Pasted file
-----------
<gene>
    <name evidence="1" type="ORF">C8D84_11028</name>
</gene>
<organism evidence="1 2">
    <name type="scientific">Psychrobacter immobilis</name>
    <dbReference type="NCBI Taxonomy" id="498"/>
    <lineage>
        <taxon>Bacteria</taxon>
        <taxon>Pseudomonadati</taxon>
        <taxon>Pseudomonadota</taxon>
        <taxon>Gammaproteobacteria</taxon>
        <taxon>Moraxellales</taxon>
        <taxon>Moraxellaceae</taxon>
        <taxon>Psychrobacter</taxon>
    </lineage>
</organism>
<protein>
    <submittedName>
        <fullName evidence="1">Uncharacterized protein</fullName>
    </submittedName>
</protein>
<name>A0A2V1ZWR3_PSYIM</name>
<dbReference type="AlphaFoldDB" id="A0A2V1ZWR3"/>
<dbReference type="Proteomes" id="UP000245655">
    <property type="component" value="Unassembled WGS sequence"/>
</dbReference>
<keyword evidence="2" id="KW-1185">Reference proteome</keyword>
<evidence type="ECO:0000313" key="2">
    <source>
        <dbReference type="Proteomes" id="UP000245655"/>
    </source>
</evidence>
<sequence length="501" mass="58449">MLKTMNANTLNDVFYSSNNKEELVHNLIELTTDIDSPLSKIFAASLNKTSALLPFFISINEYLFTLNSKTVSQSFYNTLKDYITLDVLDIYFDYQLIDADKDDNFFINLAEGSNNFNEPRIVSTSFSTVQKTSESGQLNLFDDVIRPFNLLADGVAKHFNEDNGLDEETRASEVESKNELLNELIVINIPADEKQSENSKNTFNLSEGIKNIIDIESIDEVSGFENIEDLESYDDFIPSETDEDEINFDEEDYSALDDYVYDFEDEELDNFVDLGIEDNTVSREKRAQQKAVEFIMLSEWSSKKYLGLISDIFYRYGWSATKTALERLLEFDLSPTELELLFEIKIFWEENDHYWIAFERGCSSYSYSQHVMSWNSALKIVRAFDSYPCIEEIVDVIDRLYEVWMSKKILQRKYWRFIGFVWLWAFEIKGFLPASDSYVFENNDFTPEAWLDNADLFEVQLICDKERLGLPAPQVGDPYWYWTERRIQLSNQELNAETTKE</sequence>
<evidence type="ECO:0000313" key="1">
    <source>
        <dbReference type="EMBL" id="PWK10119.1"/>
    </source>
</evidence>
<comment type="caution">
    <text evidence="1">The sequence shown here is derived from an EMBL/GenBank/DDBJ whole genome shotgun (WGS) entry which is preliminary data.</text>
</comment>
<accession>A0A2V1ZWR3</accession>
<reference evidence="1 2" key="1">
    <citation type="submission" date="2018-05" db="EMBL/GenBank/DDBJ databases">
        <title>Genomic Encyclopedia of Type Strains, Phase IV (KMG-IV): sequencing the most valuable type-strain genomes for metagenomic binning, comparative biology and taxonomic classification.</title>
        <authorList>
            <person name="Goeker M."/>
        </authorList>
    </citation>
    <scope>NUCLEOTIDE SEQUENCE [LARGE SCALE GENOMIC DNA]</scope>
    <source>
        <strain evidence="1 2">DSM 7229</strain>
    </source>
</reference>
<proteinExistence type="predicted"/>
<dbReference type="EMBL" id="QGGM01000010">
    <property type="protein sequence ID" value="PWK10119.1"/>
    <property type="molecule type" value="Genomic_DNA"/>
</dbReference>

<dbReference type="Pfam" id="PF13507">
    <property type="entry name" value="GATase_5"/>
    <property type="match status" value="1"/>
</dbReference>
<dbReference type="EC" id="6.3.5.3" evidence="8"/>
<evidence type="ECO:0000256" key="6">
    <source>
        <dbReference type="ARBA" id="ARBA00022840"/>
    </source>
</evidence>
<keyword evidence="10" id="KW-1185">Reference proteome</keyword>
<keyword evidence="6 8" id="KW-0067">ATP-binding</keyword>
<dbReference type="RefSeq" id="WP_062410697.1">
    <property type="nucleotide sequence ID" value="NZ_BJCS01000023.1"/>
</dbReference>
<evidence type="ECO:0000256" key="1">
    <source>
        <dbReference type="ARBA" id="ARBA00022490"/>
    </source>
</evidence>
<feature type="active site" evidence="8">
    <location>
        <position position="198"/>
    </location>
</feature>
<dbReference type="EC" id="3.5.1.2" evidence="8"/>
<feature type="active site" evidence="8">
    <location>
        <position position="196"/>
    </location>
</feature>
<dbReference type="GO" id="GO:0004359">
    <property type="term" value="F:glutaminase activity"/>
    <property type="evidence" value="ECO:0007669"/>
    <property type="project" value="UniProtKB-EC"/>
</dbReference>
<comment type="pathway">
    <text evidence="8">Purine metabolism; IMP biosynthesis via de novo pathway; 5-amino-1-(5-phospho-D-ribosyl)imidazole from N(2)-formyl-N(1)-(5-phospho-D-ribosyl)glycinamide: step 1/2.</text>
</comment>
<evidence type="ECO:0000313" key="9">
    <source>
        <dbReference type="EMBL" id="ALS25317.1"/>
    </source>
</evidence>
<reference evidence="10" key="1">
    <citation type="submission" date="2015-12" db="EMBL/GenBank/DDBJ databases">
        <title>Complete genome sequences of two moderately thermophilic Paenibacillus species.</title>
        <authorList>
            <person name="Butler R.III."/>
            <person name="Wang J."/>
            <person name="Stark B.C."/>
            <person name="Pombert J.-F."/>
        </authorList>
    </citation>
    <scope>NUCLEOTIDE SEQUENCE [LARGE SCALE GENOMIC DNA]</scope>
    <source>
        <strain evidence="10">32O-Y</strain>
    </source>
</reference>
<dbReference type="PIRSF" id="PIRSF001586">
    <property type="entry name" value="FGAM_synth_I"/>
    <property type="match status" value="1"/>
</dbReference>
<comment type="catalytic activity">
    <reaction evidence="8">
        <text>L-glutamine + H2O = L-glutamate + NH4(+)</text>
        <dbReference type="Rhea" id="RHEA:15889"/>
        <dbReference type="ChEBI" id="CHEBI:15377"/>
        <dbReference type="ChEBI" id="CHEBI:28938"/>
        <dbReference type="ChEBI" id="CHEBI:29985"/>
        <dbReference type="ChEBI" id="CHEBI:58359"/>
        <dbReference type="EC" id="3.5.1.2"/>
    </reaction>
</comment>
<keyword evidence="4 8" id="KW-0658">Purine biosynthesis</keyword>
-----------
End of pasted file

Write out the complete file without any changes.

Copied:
<gene>
    <name evidence="1" type="ORF">C8D84_11028</name>
</gene>
<organism evidence="1 2">
    <name type="scientific">Psychrobacter immobilis</name>
    <dbReference type="NCBI Taxonomy" id="498"/>
    <lineage>
        <taxon>Bacteria</taxon>
        <taxon>Pseudomonadati</taxon>
        <taxon>Pseudomonadota</taxon>
        <taxon>Gammaproteobacteria</taxon>
        <taxon>Moraxellales</taxon>
        <taxon>Moraxellaceae</taxon>
        <taxon>Psychrobacter</taxon>
    </lineage>
</organism>
<protein>
    <submittedName>
        <fullName evidence="1">Uncharacterized protein</fullName>
    </submittedName>
</protein>
<name>A0A2V1ZWR3_PSYIM</name>
<dbReference type="AlphaFoldDB" id="A0A2V1ZWR3"/>
<dbReference type="Proteomes" id="UP000245655">
    <property type="component" value="Unassembled WGS sequence"/>
</dbReference>
<keyword evidence="2" id="KW-1185">Reference proteome</keyword>
<evidence type="ECO:0000313" key="2">
    <source>
        <dbReference type="Proteomes" id="UP000245655"/>
    </source>
</evidence>
<sequence length="501" mass="58449">MLKTMNANTLNDVFYSSNNKEELVHNLIELTTDIDSPLSKIFAASLNKTSALLPFFISINEYLFTLNSKTVSQSFYNTLKDYITLDVLDIYFDYQLIDADKDDNFFINLAEGSNNFNEPRIVSTSFSTVQKTSESGQLNLFDDVIRPFNLLADGVAKHFNEDNGLDEETRASEVESKNELLNELIVINIPADEKQSENSKNTFNLSEGIKNIIDIESIDEVSGFENIEDLESYDDFIPSETDEDEINFDEEDYSALDDYVYDFEDEELDNFVDLGIEDNTVSREKRAQQKAVEFIMLSEWSSKKYLGLISDIFYRYGWSATKTALERLLEFDLSPTELELLFEIKIFWEENDHYWIAFERGCSSYSYSQHVMSWNSALKIVRAFDSYPCIEEIVDVIDRLYEVWMSKKILQRKYWRFIGFVWLWAFEIKGFLPASDSYVFENNDFTPEAWLDNADLFEVQLICDKERLGLPAPQVGDPYWYWTERRIQLSNQELNAETTKE</sequence>
<evidence type="ECO:0000313" key="1">
    <source>
        <dbReference type="EMBL" id="PWK10119.1"/>
    </source>
</evidence>
<comment type="caution">
    <text evidence="1">The sequence shown here is derived from an EMBL/GenBank/DDBJ whole genome shotgun (WGS) entry which is preliminary data.</text>
</comment>
<accession>A0A2V1ZWR3</accession>
<reference evidence="1 2" key="1">
    <citation type="submission" date="2018-05" db="EMBL/GenBank/DDBJ databases">
        <title>Genomic Encyclopedia of Type Strains, Phase IV (KMG-IV): sequencing the most valuable type-strain genomes for metagenomic binning, comparative biology and taxonomic classification.</title>
        <authorList>
            <person name="Goeker M."/>
        </authorList>
    </citation>
    <scope>NUCLEOTIDE SEQUENCE [LARGE SCALE GENOMIC DNA]</scope>
    <source>
        <strain evidence="1 2">DSM 7229</strain>
    </source>
</reference>
<proteinExistence type="predicted"/>
<dbReference type="EMBL" id="QGGM01000010">
    <property type="protein sequence ID" value="PWK10119.1"/>
    <property type="molecule type" value="Genomic_DNA"/>
</dbReference>

<dbReference type="Pfam" id="PF13507">
    <property type="entry name" value="GATase_5"/>
    <property type="match status" value="1"/>
</dbReference>
<dbReference type="EC" id="6.3.5.3" evidence="8"/>
<evidence type="ECO:0000256" key="6">
    <source>
        <dbReference type="ARBA" id="ARBA00022840"/>
    </source>
</evidence>
<keyword evidence="10" id="KW-1185">Reference proteome</keyword>
<keyword evidence="6 8" id="KW-0067">ATP-binding</keyword>
<dbReference type="RefSeq" id="WP_062410697.1">
    <property type="nucleotide sequence ID" value="NZ_BJCS01000023.1"/>
</dbReference>
<evidence type="ECO:0000256" key="1">
    <source>
        <dbReference type="ARBA" id="ARBA00022490"/>
    </source>
</evidence>
<feature type="active site" evidence="8">
    <location>
        <position position="198"/>
    </location>
</feature>
<dbReference type="EC" id="3.5.1.2" evidence="8"/>
<feature type="active site" evidence="8">
    <location>
        <position position="196"/>
    </location>
</feature>
<dbReference type="GO" id="GO:0004359">
    <property type="term" value="F:glutaminase activity"/>
    <property type="evidence" value="ECO:0007669"/>
    <property type="project" value="UniProtKB-EC"/>
</dbReference>
<comment type="pathway">
    <text evidence="8">Purine metabolism; IMP biosynthesis via de novo pathway; 5-amino-1-(5-phospho-D-ribosyl)imidazole from N(2)-formyl-N(1)-(5-phospho-D-ribosyl)glycinamide: step 1/2.</text>
</comment>
<evidence type="ECO:0000313" key="9">
    <source>
        <dbReference type="EMBL" id="ALS25317.1"/>
    </source>
</evidence>
<reference evidence="10" key="1">
    <citation type="submission" date="2015-12" db="EMBL/GenBank/DDBJ databases">
        <title>Complete genome sequences of two moderately thermophilic Paenibacillus species.</title>
        <authorList>
            <person name="Butler R.III."/>
            <person name="Wang J."/>
            <person name="Stark B.C."/>
            <person name="Pombert J.-F."/>
        </authorList>
    </citation>
    <scope>NUCLEOTIDE SEQUENCE [LARGE SCALE GENOMIC DNA]</scope>
    <source>
        <strain evidence="10">32O-Y</strain>
    </source>
</reference>
<dbReference type="PIRSF" id="PIRSF001586">
    <property type="entry name" value="FGAM_synth_I"/>
    <property type="match status" value="1"/>
</dbReference>
<comment type="catalytic activity">
    <reaction evidence="8">
        <text>L-glutamine + H2O = L-glutamate + NH4(+)</text>
        <dbReference type="Rhea" id="RHEA:15889"/>
        <dbReference type="ChEBI" id="CHEBI:15377"/>
        <dbReference type="ChEBI" id="CHEBI:28938"/>
        <dbReference type="ChEBI" id="CHEBI:29985"/>
        <dbReference type="ChEBI" id="CHEBI:58359"/>
        <dbReference type="EC" id="3.5.1.2"/>
    </reaction>
</comment>
<keyword evidence="4 8" id="KW-0658">Purine biosynthesis</keyword>